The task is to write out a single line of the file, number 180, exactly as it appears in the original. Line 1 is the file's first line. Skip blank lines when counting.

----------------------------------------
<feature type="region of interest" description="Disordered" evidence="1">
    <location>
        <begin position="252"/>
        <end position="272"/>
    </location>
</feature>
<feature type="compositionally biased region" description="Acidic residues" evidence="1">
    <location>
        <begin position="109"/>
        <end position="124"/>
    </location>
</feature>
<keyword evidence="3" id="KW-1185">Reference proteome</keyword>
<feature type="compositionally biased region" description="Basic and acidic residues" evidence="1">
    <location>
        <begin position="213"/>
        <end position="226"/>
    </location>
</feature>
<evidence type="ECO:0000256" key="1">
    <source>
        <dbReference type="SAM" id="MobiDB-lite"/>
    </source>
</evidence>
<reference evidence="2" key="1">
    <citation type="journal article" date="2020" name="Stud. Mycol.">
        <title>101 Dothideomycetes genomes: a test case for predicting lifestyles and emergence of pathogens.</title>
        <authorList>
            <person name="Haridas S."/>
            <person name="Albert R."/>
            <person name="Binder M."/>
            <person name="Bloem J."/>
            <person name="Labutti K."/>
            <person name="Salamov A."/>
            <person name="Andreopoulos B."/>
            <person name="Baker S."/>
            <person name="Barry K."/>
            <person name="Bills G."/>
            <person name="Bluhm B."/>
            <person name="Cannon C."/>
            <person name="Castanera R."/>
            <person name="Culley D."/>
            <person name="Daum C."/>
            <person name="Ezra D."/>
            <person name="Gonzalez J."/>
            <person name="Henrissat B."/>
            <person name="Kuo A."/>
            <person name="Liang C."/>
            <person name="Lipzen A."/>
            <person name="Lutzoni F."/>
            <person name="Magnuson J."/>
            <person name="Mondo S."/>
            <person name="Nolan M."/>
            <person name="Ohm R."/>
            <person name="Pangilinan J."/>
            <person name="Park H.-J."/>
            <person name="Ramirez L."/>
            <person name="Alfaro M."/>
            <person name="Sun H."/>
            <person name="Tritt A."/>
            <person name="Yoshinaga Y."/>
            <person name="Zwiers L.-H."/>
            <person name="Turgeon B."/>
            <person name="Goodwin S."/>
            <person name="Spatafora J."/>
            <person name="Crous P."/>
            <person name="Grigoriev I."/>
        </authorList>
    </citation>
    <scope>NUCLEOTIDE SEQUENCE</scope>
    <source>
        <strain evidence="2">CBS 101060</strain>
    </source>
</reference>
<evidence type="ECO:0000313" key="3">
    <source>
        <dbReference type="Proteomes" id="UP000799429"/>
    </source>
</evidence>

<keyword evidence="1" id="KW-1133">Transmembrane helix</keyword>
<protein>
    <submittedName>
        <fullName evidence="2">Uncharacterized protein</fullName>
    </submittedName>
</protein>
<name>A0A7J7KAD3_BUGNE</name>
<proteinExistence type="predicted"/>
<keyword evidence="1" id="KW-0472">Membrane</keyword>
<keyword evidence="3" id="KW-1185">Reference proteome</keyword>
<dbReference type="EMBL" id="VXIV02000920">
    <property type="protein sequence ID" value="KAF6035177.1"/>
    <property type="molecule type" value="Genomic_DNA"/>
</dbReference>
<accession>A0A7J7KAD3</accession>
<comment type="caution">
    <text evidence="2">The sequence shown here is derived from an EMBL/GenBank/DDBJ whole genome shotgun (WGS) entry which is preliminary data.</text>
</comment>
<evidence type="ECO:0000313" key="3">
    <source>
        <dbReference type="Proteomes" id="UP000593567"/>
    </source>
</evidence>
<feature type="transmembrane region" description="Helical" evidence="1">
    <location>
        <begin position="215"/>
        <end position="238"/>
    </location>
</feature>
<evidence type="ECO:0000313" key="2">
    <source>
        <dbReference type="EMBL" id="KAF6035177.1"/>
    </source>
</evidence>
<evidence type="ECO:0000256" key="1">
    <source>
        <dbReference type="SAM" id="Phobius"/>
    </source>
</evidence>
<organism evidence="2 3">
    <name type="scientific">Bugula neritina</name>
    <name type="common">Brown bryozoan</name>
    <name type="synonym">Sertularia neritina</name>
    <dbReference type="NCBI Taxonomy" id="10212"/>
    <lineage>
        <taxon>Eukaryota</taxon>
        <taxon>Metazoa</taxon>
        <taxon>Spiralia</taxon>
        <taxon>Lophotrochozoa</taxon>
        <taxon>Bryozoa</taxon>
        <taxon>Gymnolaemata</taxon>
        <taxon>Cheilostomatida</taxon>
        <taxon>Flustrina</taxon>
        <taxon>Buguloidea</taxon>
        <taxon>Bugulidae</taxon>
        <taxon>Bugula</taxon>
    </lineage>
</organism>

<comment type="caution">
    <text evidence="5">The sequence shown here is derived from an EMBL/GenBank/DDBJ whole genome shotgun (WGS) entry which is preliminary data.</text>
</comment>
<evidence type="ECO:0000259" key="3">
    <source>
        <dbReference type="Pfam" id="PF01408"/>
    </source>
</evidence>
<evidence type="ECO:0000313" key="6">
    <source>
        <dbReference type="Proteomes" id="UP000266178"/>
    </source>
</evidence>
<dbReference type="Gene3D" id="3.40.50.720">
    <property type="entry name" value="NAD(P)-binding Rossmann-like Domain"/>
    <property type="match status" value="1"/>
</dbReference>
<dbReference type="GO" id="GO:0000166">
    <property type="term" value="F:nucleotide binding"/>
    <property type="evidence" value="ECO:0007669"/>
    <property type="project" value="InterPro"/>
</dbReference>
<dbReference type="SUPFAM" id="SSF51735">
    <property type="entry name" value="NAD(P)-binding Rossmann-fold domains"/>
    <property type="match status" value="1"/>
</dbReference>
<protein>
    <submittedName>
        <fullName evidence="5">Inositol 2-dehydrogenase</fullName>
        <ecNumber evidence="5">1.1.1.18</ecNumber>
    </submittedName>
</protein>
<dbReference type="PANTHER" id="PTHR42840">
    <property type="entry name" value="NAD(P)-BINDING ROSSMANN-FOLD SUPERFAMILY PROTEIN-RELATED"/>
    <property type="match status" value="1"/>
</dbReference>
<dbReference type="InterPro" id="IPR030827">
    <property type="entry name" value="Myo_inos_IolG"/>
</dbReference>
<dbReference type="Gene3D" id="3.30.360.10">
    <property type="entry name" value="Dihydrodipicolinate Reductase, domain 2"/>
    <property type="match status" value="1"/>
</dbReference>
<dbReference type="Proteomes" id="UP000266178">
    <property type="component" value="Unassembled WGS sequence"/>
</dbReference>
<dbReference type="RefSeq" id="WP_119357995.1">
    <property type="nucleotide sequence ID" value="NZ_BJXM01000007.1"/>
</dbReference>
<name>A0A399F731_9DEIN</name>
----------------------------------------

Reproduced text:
</dbReference>